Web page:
Along with its library of 2 million songs, Amazon.com is bringing something else to the online music marketplace: competition.
When it opened Sept. 25, Amazon's MP3 digital download store undercut iTunes' prices on many albums. Its tracks, most of which sell for 89 to 99 cents, have higher sound quality than standard iTunes tracks and come without copy restrictions — known as digital rights management — that make it difficult to move tracks to a variety of portable devices, including iPods and Windows Media players.
Apple responded last week by reducing iTunes Plus tracks from $1.29 to 99 cents. Those tracks, like Amazon's, are DRM-free and higher quality than standard iTunes files (in tech terms, 256 kilobits per second vs. 128 kbps).
"We are seeing good old-fashioned, healthy competition instead of (pricing) that was honestly arbitrary," says David Card of market tracking firm JupiterResearch. "Now we have multiple suppliers, and they will end up competing on pricing, packaging and services. It's great for consumers, and I think it's even good for the industry."
That could mean even lower prices and creative packaging deals of music downloads with CDs and devices. And the spread of unrestricted tracks simplifies music download technology for users.
"This is all about convenience, and price is part of that," says James McQuivey of Forrester Research. "Amazon knows how to sell music. (It) is the one competitor that will rise above the rest."
Amazon's music library rivals iTunes for depth, although Sony BMG (Alicia Keys, Bruce Springsteen) and Warner (Linkin Park, R.E.M.) are not aboard. And music bought from Amazon can be automatically added to an existing music library, whether in iTunes or Windows Media. Transferring music to other computers or portables is more cumbersome in competitors such as Rhapsody and Napster.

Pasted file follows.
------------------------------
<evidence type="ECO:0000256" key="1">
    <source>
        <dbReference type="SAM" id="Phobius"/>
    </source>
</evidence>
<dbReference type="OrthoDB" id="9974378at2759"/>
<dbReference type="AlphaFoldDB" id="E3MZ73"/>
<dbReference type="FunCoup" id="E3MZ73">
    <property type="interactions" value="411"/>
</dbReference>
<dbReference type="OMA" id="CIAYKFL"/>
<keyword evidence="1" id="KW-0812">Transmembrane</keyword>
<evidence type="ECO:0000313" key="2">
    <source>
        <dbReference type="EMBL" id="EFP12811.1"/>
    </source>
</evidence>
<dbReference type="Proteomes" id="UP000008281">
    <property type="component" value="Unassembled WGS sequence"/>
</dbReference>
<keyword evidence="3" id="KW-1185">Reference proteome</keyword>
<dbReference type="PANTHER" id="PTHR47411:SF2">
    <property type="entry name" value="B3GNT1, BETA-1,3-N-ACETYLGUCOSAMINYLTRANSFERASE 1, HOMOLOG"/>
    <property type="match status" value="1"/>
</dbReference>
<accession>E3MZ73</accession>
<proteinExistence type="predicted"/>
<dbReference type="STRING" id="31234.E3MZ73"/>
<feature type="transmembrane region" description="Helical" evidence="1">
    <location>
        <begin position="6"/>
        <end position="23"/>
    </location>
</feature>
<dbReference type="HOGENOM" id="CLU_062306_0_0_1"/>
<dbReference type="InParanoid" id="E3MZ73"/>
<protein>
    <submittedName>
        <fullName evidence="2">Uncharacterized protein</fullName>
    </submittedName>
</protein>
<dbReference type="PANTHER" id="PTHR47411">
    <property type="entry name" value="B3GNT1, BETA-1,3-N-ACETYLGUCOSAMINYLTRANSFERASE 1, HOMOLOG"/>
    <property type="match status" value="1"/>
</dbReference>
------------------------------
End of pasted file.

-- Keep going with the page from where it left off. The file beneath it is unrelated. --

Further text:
"We worked to make it easy to get music right into iTunes because convenience is an important part of the experience," says Pete Baltaxe, Amazon's director of digital music. "We don't ask them to choose a particular music management system or piece of hardware."
Record labels have been lobbying for more competition — but they've also been hoping for higher prices for music downloads. Because it's the dominant retailer, iTunes' across-the-board 99 cents per track "became the de facto price," McQuivey says.
The music industry, he says, "recognizes they have lost the higher-prices war. I imagine (labels) are talking to Amazon saying, 'I will consider getting in your arrangement if you consider flexible pricing options' " such as $4 mini-albums with a single and other songs.
Lower prices could also result from a total rethinking of online music sales through subscriptions or by legalizing file-sharing services and charging pennies a share, says Paul Resnikoff of DigitalMusicNews.com.
"Another train of thought is that the recording is not a controllable asset, so it becomes a 'gimmie' to other revenue generators such as merchandise, concerts and TV appearances," he says.
Madonna's recently reported $120 million, 10-year deal with concert promoter Live Nation could be a harbinger of that approach, he says. "People are listening to more music than ever. It's just that (few are) paying for it."